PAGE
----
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Thursday, November 01, 2012


Hurricane Sandy wreaked havoc on marinas from New York City south to the Delaware. One marina in Elizabeth City was completely destroyed. However hundreds of boats that have severe damage will be repaired rather than written off. This includes boats with salt water damage to engines that will will be “pickled“ with diesel fuel and eventually restored to running condition. Would you want to buy one of these boats? Not me!

Buyer beware. Hurricane Sandy will create a glut of boats that will be put onto the market after restoration paid for by insurance companies. Boat owners will get rid of their repaired boats like hot potatoes because none will want a wet salt infused boat and even some write offs will eventually be repaired and re-enter the market. It is especially easy to trade these boats at a low price on a new boat and then it becomes a dealer or broker problem to get rid of the boat.

Problem is, a boat sunk in salt water will never be the same again. Mildew and mold will always have their way over time even when the boat has been thoroughly dried out and the upholstery/liners replaced. Salt water dunked engines – you don’t want to own one. Moisture core breaches due to broken fiberglass will be common. Problem is, other than moisture in the boats core, it is hard to tell a boat that has had the engine pickled or the interior redone. Older boats get refurbished for other reasons and also have fresh interiors. In fact the repaired boat might look like a very good buy as it will be shined up after repairs and will have very low wear on upholstery and other soft items that get replaced in the interior. These boats will end up all over the US for sale, both privately and with dealers and brokers. Not everybody has the integrity or even the knowledge to declare a boat a hurricane victim. Many potential buyers assume that you just have to watch the affected area you buy a boat in ... but history has shown that these damaged boats end up coast to coast and even offshore from USA very quickly. As they get sold and resold over a few years, if there was a declared history with the boat, it disappears.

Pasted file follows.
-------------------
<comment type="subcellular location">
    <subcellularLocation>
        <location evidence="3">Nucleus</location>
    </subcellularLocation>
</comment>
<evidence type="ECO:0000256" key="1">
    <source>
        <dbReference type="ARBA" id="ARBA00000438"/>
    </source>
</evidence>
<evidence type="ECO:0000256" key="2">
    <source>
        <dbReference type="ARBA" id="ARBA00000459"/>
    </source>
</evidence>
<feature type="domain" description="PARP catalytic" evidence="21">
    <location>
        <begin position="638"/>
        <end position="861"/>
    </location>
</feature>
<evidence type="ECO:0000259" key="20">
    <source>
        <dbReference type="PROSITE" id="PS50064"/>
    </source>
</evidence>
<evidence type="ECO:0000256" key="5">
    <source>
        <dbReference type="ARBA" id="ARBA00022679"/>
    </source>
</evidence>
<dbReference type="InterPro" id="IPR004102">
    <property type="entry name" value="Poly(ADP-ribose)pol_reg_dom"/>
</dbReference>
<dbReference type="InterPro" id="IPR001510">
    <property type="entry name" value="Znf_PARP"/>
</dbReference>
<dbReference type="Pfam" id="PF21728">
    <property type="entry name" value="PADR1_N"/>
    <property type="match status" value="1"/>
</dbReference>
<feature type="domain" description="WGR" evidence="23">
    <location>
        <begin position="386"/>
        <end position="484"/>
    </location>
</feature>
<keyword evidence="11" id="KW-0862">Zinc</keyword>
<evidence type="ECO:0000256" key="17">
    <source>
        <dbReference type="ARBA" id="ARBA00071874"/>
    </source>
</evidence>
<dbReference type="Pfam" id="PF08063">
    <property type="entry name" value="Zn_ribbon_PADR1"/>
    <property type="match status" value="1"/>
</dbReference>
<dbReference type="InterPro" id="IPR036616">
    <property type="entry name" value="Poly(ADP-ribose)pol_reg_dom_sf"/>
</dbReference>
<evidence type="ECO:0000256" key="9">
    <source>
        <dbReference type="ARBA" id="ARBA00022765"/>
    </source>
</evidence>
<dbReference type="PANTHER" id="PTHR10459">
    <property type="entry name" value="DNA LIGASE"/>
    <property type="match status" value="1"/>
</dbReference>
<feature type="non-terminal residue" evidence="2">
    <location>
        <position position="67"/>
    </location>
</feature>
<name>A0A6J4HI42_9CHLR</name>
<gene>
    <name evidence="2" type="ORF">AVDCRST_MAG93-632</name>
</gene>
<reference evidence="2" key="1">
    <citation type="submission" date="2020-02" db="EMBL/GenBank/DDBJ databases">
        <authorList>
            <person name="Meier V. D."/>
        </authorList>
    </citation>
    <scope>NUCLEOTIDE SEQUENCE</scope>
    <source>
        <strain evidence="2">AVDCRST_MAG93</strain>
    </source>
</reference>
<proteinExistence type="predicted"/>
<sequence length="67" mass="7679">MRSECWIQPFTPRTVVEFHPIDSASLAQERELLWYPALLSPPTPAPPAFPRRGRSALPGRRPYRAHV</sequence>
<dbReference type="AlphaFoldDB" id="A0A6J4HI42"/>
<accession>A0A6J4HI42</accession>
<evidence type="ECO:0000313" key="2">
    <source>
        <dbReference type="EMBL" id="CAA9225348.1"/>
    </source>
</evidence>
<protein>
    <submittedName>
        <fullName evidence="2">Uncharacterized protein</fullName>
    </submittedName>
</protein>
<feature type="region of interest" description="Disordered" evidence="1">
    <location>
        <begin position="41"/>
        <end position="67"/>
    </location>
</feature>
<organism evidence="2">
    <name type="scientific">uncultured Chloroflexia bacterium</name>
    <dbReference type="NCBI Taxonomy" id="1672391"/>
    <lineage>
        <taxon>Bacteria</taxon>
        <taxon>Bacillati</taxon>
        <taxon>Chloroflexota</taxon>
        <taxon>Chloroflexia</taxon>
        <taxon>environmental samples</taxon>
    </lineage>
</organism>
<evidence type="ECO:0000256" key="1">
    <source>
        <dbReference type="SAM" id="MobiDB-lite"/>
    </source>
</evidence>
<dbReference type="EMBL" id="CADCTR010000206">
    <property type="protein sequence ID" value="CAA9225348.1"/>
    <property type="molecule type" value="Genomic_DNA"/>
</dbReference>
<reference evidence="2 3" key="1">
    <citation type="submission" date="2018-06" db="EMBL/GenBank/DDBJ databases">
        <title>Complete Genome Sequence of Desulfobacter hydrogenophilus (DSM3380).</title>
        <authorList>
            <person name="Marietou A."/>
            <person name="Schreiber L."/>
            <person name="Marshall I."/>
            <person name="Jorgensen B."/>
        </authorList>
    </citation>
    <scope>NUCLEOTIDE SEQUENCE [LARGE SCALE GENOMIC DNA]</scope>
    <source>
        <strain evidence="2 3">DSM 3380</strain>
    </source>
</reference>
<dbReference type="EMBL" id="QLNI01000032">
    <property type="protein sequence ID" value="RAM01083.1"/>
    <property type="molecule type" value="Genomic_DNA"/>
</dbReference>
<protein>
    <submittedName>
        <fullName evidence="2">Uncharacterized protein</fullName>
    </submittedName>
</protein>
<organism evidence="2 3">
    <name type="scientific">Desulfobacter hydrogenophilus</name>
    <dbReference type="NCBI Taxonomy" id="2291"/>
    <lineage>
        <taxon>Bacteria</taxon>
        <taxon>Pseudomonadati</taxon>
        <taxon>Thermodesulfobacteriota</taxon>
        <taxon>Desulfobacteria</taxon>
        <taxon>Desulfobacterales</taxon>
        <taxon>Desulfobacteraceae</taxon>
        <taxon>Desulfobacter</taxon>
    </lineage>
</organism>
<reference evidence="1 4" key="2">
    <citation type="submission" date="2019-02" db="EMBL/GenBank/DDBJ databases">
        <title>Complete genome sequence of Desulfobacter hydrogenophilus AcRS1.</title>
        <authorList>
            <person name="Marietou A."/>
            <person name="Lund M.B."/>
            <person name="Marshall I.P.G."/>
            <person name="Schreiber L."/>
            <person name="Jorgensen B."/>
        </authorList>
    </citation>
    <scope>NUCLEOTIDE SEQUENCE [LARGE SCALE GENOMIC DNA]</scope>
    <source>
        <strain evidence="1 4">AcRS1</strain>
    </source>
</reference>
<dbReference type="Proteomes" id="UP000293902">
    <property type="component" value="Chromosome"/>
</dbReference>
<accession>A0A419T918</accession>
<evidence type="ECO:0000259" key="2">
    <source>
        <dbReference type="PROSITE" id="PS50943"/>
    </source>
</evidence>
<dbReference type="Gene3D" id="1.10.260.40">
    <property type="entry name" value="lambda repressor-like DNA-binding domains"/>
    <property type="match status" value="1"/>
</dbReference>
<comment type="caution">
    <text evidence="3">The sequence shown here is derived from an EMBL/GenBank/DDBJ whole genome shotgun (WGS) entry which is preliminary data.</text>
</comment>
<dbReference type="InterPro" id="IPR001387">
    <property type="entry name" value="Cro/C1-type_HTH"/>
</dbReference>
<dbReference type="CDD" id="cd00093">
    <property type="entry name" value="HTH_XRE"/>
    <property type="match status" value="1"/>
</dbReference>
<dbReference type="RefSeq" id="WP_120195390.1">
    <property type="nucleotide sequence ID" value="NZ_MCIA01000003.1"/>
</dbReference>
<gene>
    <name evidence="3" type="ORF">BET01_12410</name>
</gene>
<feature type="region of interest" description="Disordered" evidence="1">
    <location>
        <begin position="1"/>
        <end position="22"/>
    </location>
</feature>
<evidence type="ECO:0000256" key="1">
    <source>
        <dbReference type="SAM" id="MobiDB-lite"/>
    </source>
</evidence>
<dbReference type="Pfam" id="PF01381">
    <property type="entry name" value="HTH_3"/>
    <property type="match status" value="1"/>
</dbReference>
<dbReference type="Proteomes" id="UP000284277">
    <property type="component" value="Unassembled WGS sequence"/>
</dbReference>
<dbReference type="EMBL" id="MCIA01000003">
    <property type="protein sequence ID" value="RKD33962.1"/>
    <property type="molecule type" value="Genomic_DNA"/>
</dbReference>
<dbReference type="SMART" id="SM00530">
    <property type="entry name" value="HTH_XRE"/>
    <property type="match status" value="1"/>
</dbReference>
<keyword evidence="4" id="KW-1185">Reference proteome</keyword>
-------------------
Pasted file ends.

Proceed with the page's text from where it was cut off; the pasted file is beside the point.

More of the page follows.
Peoples memories are short and after a year or so they forget the risk of buying hurricane damaged boats. So over the next few years your chances of getting ripped off are high. Here is how to avoid getting a hurricane damaged boat.

1/ Never purchase a boat that you cannot clearly document it’s owners and location over the age of the boat and ideally contact previous owners (or better yet - stick with one owner boats or an owner you know).

2/ If it looks to good to be true it probably is.

3/ The sure way to avoid the problem is don’t buy a salt water boat. I know ... 80 % of the market is salt water boats - but if you want to be REALLY sure on what you are getting ... with careful inspection it is almost impossible to disguise a boat that has been in salt water ... even for a season. Steaming will not remove all the evidence. Unless they take the boat down to the bare hull and interior sand and re-spray, you’re going to know if an expert inspects the boat for salt water. You can chemical test bilges in several places to be sure. So as harsh as it may sound ... shop for a inland lake boats, e.g.. Great Lake boats that have never seen salt water and it’s hard to go wrong. Besides, used fresh water boats (all things being equal) are always worth more than salt water boats and they are probably winter stored, so they see less sun and wear and tear.

I know there are probably some brokers shaking their heads at this article, but buyers want value for their hard earned money not someone else's problem boat ... so we feel obligated to share this kind of information.

Posted by at 4:20 PM